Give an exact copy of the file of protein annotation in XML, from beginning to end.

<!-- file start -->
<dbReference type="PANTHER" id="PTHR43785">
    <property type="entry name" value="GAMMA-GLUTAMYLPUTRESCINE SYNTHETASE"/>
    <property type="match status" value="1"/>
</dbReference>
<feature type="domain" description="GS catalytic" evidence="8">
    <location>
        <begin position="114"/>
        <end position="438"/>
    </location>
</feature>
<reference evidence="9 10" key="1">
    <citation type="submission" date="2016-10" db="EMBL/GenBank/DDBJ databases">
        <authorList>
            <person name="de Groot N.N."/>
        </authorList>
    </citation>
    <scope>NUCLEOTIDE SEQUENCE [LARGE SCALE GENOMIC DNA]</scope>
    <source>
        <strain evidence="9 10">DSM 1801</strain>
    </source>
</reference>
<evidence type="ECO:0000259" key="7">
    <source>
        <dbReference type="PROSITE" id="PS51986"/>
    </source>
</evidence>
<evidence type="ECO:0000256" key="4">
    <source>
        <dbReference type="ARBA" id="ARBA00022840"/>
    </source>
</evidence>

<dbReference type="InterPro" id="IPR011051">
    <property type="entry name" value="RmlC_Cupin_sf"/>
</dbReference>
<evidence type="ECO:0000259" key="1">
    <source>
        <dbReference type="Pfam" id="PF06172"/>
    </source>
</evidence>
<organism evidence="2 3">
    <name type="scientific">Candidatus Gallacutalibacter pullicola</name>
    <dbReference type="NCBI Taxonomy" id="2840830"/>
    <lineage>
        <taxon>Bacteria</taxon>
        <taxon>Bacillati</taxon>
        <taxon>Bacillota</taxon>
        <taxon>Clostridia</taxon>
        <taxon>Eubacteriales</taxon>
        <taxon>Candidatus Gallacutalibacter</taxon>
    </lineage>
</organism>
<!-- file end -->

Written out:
<dbReference type="PANTHER" id="PTHR43785">
    <property type="entry name" value="GAMMA-GLUTAMYLPUTRESCINE SYNTHETASE"/>
    <property type="match status" value="1"/>
</dbReference>
<feature type="domain" description="GS catalytic" evidence="8">
    <location>
        <begin position="114"/>
        <end position="438"/>
    </location>
</feature>
<reference evidence="9 10" key="1">
    <citation type="submission" date="2016-10" db="EMBL/GenBank/DDBJ databases">
        <authorList>
            <person name="de Groot N.N."/>
        </authorList>
    </citation>
    <scope>NUCLEOTIDE SEQUENCE [LARGE SCALE GENOMIC DNA]</scope>
    <source>
        <strain evidence="9 10">DSM 1801</strain>
    </source>
</reference>
<evidence type="ECO:0000259" key="7">
    <source>
        <dbReference type="PROSITE" id="PS51986"/>
    </source>
</evidence>
<evidence type="ECO:0000256" key="4">
    <source>
        <dbReference type="ARBA" id="ARBA00022840"/>
    </source>
</evidence>

<dbReference type="InterPro" id="IPR011051">
    <property type="entry name" value="RmlC_Cupin_sf"/>
</dbReference>
<evidence type="ECO:0000259" key="1">
    <source>
        <dbReference type="Pfam" id="PF06172"/>
    </source>
</evidence>
<organism evidence="2 3">
    <name type="scientific">Candidatus Gallacutalibacter pullicola</name>
    <dbReference type="NCBI Taxonomy" id="2840830"/>
    <lineage>
        <taxon>Bacteria</taxon>
        <taxon>Bacillati</taxon>
        <taxon>Bacillota</taxon>
        <taxon>Clostridia</taxon>
        <taxon>Eubacteriales</taxon>
        <taxon>Candidatus Gallacutalibacter</taxon>
    </lineage>
</organism>